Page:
The Wahkiakum County Eagle - Established as The Skamokawa Eagle in 1891

Commissioners update public records policy

 

March 29, 2018



Wahkiakum County commissioners on Tuesday approved a resolution updating the county's public records policy.

The resolution, board Clerk Beth Johnson told the commissioners, was drafted in response to new legislation regarding public records indexes and fees in an attempt to decrease the county's liability risks from public records requests by adopting state attorney general guidelines.

The resolution states that it is unduly burdensome to maintain an index of records and that it is unduly burdensome to calculate the actual costs for fees for public records requests, so the county adopts a fee schedule based on the type of request and what is necessary to comply with it.

Under state law, agencies must respond to a records request, either providing the records, an estimate of when they'll be provided or a reason for denying the request.

In other business, Commissioner Dan Cothren reported that the county's engineering consultants are still working on final reports for an application to establish beach nourishment sites on Puget Island and at Cape Horn for placement of dredge spoils on eroding beaches.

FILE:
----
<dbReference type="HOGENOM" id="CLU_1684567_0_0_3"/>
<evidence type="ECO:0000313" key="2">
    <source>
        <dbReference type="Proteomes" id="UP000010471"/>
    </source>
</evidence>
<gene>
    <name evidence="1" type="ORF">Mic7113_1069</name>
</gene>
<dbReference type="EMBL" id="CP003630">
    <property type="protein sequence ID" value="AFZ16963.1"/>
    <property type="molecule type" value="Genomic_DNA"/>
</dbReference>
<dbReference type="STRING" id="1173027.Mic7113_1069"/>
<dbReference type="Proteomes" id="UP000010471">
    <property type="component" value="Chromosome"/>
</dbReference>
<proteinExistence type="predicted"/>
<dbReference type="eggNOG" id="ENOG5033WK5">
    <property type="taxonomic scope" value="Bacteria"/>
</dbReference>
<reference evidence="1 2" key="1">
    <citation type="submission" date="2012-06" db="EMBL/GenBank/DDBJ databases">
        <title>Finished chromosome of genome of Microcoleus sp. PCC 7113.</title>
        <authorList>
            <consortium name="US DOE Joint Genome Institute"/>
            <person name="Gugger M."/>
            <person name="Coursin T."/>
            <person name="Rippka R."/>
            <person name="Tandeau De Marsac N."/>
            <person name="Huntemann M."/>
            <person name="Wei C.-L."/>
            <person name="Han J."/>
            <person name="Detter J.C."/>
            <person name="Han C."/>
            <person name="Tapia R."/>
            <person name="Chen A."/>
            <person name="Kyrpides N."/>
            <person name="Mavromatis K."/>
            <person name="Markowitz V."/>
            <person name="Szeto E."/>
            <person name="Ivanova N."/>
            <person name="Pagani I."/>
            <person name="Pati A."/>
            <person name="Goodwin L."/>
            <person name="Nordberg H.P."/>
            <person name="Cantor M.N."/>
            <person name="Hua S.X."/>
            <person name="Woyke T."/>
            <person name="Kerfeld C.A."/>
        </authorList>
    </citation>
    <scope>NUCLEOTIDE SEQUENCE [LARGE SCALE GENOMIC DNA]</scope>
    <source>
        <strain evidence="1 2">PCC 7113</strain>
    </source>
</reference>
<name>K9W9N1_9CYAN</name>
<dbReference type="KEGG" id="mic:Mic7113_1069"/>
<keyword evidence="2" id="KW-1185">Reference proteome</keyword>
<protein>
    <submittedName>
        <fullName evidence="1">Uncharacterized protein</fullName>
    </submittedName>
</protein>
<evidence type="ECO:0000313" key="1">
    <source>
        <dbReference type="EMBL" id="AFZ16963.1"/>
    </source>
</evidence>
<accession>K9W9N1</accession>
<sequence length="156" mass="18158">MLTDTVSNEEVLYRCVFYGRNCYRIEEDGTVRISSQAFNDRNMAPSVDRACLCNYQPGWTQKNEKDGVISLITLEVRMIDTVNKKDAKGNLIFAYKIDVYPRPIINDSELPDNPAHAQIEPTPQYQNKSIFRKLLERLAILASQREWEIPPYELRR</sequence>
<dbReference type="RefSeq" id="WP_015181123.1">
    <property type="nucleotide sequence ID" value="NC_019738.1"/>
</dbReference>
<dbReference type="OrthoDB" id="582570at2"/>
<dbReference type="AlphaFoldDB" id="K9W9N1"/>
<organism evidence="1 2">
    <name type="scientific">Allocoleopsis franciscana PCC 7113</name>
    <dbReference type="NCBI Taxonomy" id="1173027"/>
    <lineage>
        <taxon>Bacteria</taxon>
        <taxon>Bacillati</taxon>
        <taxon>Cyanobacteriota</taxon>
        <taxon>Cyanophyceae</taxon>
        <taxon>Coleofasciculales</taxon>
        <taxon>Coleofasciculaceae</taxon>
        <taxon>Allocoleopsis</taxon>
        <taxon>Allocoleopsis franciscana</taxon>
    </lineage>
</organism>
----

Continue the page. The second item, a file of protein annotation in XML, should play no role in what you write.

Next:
Cothren said staff of Congresswoman Jaime Herrera Beutler will meet with US Army Corps of Engineers officials this week to go over the project.

"Next week, I hope to hear of more of a positive mood," Cothren said. "The question was asked, ‘Will we get sand this summer?' We've got to get this thing done."

Cothren also reported that he is still talking with Department of Natural Resources officials about joining a group being formed to find solutions for county trusts and other beneficiaries adversely impacted by marbled murrelet habitat management restrictions.

Cothren has been working with the agency, environmental groups and Skamania and Pacific counties to develop legislation that would exchange encumbered murrelet habitat land with other state timberland to allow the counties to receive their complete benefit of trust timber harvests.

Cothren said he was concerned about time commitments for serving both boards, but, "I don't want the groups to go in separate directions. The encumbered lands exchange is my main goal."

Commissioner Blair Brady reported he has been consulting with members of the Washington Association of Counties about a strategy to sue the legislature over unfunded mandates.

"It they're going to tell us how to do things, they need to give us tools to do it," he said. "Ideally, it will be settled and won't end up in court."

 

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